An X Games homecoming; Alec Majerus’ path to the pros started in Rochester
Published 7:57 am Friday, July 14, 2017
By Cody Nelson
Minneapolis — It was Christmas 2003 when an 8-year-old Alec Majerus got his first skateboard. He’d asked his dad for a board after trying out one that his brother had brought home a month earlier.
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There was a hitch, though, before young Alec could start riding: snow was covering the driveway. So, he shoveled, started riding — and never really got off.
Now 22, the Rochester, Minnesota, native is competing in his fifth X Games — the first ever hosted in his home state.
Extreme sports athletes from around the world are convening in Minneapolis this weekend for the X Games, and Majerus is among the top tier of skateboarders. He’s traveled internationally for skateboarding, and has sponsorships from Adidas and several top skateboard brands.
But to get to this point, it took a move to sunny, snowless California and overcoming a serious leg injury that kept him off the board for a year.
Majerus was an early success. He was entering competitions — and winning — within two years of hopping on a board.
By the time he was a teen, Majerus began to realize these competitions could bring in $250 or $500 a pop, enough to pay for food and drinks, and to keep skating all the time.
“At that point, I was like, ‘Oh, maybe I can make a little living off this for a while,’” he said in a brief interview as he prepped for the X Games. “And then I got my first sponsor and started getting paid and then I was like, ‘Oh, I can really make a living out of this.”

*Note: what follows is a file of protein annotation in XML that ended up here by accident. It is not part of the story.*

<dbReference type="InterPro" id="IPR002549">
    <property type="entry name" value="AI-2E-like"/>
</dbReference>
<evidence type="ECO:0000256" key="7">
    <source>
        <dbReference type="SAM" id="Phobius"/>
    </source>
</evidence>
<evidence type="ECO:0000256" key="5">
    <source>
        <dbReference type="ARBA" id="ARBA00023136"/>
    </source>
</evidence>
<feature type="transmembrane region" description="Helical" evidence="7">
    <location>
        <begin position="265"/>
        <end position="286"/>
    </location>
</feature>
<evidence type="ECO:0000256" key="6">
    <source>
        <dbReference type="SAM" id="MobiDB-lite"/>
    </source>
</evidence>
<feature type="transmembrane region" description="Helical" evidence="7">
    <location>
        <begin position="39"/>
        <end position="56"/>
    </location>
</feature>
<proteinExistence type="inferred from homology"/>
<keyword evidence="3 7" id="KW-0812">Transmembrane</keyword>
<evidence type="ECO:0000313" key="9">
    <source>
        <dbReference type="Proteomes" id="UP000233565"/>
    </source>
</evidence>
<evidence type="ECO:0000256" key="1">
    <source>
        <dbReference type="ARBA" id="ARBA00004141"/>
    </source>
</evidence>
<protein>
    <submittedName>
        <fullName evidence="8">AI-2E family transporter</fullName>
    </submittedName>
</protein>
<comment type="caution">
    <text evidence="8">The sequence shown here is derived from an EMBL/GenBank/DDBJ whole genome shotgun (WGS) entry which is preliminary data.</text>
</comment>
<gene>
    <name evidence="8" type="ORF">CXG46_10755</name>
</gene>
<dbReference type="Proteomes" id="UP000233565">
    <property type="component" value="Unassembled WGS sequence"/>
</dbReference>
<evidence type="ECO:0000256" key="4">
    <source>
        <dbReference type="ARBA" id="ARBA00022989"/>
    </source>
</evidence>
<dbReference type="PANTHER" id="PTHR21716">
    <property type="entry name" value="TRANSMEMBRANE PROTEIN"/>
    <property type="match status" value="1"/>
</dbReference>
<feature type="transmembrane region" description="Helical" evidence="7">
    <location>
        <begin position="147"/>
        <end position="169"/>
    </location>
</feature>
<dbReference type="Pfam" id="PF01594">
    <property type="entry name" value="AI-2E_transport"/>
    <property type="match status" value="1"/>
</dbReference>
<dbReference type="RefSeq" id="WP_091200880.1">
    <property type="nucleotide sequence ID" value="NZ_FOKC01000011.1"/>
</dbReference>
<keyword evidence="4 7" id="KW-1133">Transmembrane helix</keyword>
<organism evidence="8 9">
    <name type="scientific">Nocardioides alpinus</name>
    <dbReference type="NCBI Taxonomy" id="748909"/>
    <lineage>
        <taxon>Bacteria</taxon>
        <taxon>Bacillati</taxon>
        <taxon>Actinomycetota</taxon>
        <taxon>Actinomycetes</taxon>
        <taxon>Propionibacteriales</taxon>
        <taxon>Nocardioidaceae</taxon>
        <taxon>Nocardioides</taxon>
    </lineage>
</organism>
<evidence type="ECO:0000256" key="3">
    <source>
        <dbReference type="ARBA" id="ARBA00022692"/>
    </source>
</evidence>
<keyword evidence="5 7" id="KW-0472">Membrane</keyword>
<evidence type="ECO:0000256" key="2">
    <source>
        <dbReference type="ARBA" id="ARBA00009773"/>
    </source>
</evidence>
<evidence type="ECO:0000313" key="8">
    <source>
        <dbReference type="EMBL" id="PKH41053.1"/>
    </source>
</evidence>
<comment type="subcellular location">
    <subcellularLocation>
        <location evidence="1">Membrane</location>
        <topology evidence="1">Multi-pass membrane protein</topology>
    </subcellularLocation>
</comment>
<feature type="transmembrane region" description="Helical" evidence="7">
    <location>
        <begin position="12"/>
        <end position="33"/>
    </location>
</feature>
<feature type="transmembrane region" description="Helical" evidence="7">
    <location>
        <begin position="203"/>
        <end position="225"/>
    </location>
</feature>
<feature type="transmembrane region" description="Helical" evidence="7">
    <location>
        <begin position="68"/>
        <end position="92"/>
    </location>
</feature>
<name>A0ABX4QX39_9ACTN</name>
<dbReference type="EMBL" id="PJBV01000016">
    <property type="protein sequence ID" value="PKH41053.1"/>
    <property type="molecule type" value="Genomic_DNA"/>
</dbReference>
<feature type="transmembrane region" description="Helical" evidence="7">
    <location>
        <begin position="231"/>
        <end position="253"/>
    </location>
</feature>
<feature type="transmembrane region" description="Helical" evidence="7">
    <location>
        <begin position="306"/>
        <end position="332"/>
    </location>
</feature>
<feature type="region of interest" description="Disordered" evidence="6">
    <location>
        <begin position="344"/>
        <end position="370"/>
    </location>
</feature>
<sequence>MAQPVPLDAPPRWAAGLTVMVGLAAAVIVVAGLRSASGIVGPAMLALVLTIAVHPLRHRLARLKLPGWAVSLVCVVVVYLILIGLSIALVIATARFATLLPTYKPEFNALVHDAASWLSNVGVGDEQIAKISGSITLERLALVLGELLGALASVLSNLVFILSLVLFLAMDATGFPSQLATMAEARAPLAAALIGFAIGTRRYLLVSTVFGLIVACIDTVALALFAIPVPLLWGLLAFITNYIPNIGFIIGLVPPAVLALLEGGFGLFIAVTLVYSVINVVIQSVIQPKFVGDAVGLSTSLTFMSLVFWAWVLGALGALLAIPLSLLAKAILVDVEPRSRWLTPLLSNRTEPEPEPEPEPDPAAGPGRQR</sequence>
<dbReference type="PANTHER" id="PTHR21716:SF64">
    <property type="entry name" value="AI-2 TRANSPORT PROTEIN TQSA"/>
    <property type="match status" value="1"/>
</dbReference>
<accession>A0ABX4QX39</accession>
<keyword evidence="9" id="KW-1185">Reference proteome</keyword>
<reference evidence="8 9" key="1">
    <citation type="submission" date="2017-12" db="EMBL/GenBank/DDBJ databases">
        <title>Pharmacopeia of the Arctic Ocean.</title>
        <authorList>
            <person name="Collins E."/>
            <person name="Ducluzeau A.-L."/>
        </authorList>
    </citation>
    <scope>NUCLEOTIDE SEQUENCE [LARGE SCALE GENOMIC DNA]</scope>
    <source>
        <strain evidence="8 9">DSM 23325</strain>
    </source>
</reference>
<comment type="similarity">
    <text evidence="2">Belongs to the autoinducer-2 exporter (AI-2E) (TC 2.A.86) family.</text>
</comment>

Growing up in Minnesota, Majerus said, it could be hard to find friends willing to skate with him when it was too cold, so “I’d just put on a jacket and try to skate anyway, or we’d skate in garages.”
Majerus moved to California after graduating from high school. He turned pro soon after.
Life as a West Coast skateboarder is much different from Minnesota, Majerus said.
“In California, you see pro skateboarders at the park every day,” he said. “I feel like kids have it almost better, or an easier way of becoming professional, because they have more motivation.
“If they see a pro at the park and they’re doing really good, the pro will be like, ‘Dude, like, you’re killing it’ … maybe give them a board or something.”
Majerus skated constantly in California, and it took a toll on his body.
One leg started to fracture, he said, and “eventually it just completely snapped in half.”
It was supposed to be a six-month recovery. But a couple days after Majerus returned to riding, he said, the metal in his leg was catching on his tendons, giving him a staph infection.
Majerus needed emergency surgery, he said. “It like spread to my blood and my bone and stuff.”
That laid him up another six months, off the skateboard with in-home nurse visits and 30 days of injecting medicine into his arm.
“I was bummin’ and then I got some cats to keep me company ‘cause all my friends were skating all day and I was so bored,” he said.
The break was three years ago, and Majerus has made a full recovery. At a Wednesday practice session at U.S. Bank Stadium — home to X Games Minneapolis — he skated as if the brutal break had never happened.
With the X Games in Minneapolis this year, he’s been able to spend some time back home in Rochester.
“I’ve been doing a lot of Minnesota activities,” he said. “Riding four-wheelers, tubing down the river, just a lot of fun stuff like that.”
Now that one of skateboarding’s biggest events is in Minnesota, Majerus said he’s looking forward to something new: his grandma’s never seen him ride before. That’ll change this weekend.